Stomach cancer may cause one or more of the following symptoms:
- Indigestion or heartburn (burning sensation)
- Discomfort or pain in the abdomen
- Nausea or vomiting
- Diarrhea or constipation
- Bloating after meals
- Loss of appetite
- Sensation of food getting stuck in the throat
- Weakness and fatigue
- Vomiting blood or blood in the stool
- Unexplained weight loss
- Swelling or fluid buildup in the abdomen
These symptoms can also indicate conditions other than stomach cancer. If you are experiencing any of these symptoms, contact your doctor as soon as possible.
Diagnosing Stomach Cancer
One or more of the following tests may be used to diagnose stomach cancer.
- Upper endoscopy uses a thin, flexible, lighted tube inserted into the mouth and guided down the throat to allow your doctor to view your stomach and remove a tissue sample for biopsy, if needed. An ultrasound device on the tip of the scope may be used to obtain images of the stomach and determine if the cancer has spread.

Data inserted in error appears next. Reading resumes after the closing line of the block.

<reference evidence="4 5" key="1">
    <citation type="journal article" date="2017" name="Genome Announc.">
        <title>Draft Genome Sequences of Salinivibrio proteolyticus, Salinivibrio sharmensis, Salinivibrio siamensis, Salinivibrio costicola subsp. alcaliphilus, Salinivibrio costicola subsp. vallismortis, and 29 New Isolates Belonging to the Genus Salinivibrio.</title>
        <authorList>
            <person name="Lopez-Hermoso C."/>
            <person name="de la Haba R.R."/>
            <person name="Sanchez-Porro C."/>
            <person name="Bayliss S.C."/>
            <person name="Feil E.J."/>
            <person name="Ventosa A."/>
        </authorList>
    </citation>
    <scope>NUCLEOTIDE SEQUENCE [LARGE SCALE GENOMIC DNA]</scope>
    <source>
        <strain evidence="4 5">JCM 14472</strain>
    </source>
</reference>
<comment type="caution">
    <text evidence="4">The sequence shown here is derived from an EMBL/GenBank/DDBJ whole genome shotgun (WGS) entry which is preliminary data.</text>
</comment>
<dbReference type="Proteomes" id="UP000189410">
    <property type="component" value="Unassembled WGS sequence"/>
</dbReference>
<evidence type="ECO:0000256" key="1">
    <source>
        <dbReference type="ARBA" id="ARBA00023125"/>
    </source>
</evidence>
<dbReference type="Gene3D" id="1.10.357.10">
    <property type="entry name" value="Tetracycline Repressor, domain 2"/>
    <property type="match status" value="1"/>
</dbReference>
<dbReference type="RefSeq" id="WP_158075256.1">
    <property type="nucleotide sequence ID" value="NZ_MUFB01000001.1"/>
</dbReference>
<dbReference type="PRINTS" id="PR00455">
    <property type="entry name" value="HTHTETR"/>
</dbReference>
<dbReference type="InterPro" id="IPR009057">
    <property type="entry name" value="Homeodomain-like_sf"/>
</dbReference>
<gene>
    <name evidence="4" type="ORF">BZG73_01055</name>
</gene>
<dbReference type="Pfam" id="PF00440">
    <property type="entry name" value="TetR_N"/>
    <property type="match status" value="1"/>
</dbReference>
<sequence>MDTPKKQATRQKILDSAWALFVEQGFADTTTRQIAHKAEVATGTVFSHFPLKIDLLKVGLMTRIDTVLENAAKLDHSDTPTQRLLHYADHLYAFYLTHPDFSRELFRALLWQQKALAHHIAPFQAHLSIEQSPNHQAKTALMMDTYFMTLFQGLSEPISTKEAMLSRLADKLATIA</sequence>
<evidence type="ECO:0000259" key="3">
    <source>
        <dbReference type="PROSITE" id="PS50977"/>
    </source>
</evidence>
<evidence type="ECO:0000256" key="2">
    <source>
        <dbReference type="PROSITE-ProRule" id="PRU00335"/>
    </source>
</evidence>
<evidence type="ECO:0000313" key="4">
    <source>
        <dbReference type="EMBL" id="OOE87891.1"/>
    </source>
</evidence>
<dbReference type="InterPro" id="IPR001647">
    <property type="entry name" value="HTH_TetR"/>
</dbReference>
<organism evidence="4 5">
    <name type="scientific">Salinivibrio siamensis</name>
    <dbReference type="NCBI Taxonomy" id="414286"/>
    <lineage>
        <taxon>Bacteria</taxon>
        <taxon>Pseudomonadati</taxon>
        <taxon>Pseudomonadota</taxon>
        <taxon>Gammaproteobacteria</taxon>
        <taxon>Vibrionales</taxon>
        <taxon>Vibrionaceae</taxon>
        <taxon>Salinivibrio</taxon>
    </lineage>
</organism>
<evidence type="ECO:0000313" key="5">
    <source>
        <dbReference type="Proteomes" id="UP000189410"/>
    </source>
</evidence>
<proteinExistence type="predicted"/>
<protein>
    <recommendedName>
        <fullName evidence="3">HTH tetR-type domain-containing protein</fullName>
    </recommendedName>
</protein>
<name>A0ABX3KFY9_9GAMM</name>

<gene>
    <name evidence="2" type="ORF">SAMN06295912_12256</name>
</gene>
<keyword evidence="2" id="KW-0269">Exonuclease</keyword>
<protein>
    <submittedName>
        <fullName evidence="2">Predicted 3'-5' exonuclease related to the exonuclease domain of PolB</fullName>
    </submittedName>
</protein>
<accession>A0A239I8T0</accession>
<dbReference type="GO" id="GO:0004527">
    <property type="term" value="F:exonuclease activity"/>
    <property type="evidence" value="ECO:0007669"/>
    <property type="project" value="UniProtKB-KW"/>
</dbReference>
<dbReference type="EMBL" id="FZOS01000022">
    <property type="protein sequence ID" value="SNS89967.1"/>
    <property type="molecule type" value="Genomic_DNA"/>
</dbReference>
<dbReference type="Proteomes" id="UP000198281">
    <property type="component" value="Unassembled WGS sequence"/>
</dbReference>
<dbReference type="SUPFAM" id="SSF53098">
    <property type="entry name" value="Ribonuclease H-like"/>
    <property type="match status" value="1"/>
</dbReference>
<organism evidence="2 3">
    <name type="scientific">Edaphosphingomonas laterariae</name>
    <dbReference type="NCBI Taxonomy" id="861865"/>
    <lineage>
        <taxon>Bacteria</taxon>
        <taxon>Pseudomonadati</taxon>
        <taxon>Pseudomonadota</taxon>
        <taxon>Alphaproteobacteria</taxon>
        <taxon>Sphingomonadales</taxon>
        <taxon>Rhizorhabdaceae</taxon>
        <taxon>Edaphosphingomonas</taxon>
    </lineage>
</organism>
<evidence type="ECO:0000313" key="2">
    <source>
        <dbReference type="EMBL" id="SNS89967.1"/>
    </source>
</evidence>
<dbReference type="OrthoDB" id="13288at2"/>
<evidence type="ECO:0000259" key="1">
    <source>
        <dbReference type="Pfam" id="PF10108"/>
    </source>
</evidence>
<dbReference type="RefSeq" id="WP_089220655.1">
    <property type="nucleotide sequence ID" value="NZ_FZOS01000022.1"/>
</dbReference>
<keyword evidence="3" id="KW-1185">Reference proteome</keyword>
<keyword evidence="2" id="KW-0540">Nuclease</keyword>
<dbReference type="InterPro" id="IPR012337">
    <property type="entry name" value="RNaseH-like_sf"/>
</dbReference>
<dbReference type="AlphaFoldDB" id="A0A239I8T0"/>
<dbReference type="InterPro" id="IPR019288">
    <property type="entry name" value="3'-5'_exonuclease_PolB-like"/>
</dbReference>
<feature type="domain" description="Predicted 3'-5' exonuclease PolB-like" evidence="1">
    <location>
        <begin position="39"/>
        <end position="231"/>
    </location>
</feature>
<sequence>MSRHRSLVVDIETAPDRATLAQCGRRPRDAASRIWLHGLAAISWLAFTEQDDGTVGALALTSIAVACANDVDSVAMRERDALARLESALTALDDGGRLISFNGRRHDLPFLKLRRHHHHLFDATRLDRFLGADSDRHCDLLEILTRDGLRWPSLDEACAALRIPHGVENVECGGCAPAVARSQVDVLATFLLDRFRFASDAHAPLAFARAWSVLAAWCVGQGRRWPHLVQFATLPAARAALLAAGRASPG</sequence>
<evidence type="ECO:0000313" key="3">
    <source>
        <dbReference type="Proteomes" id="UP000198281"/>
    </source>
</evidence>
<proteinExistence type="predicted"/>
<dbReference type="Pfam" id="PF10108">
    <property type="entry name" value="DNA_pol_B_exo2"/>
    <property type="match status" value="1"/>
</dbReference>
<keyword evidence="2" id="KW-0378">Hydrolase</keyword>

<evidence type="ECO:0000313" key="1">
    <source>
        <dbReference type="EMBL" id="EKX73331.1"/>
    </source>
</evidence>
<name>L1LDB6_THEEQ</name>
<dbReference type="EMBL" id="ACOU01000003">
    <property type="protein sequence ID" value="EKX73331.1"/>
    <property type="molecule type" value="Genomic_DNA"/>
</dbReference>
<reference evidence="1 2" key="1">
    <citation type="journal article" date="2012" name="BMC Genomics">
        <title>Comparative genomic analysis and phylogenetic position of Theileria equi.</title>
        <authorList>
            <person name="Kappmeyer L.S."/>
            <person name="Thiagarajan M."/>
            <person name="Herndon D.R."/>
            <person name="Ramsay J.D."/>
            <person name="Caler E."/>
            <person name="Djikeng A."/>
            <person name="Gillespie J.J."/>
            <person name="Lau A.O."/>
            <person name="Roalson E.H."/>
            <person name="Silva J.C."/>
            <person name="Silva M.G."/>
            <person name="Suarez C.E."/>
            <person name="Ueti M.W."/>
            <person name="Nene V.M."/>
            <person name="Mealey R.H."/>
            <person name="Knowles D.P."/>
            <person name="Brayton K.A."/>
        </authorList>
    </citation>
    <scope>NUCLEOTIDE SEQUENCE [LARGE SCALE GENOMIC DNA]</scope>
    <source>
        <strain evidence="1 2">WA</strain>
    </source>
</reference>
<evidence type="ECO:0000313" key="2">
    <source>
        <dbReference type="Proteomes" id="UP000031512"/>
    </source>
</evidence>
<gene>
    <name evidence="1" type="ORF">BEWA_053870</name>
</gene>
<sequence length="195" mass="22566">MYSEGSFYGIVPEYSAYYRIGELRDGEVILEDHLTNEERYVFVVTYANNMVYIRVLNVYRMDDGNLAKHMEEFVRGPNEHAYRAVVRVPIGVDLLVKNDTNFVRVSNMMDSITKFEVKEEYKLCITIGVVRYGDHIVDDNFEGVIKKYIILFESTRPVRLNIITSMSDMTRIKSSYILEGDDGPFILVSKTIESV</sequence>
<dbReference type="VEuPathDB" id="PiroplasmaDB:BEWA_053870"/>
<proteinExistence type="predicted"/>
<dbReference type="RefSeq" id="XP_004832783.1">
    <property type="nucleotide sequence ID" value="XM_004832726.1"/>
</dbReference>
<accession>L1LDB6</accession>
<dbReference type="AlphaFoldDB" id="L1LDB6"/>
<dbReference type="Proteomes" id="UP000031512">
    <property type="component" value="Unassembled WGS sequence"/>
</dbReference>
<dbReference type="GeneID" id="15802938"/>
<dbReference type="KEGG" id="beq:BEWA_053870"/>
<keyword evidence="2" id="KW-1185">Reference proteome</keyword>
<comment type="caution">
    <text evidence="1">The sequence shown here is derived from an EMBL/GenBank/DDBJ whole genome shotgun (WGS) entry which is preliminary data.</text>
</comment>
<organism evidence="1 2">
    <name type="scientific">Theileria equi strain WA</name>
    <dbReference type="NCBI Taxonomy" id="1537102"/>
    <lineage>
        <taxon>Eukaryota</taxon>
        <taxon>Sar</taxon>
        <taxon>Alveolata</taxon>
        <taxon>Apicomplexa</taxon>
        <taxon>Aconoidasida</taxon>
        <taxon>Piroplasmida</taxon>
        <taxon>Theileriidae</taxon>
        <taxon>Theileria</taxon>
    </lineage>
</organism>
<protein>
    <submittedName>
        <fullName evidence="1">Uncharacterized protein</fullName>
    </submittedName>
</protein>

- A biopsy involves the removal of a sample of stomach tissue to be examined under the microscope for the presence of cancer. The sample is usually obtained during an upper endoscopy procedure.
- An upper gastrointestinal (GI) series (also called a barium swallow) consists of X-rays of the upper digestive system (the esophagus, stomach and first section of the small intestine) with use of barium, an imaging agent, to outline any abnormal areas.
- A fecal occult blood test examines a small sample of stool for the presence of blood, which may indicate cancer.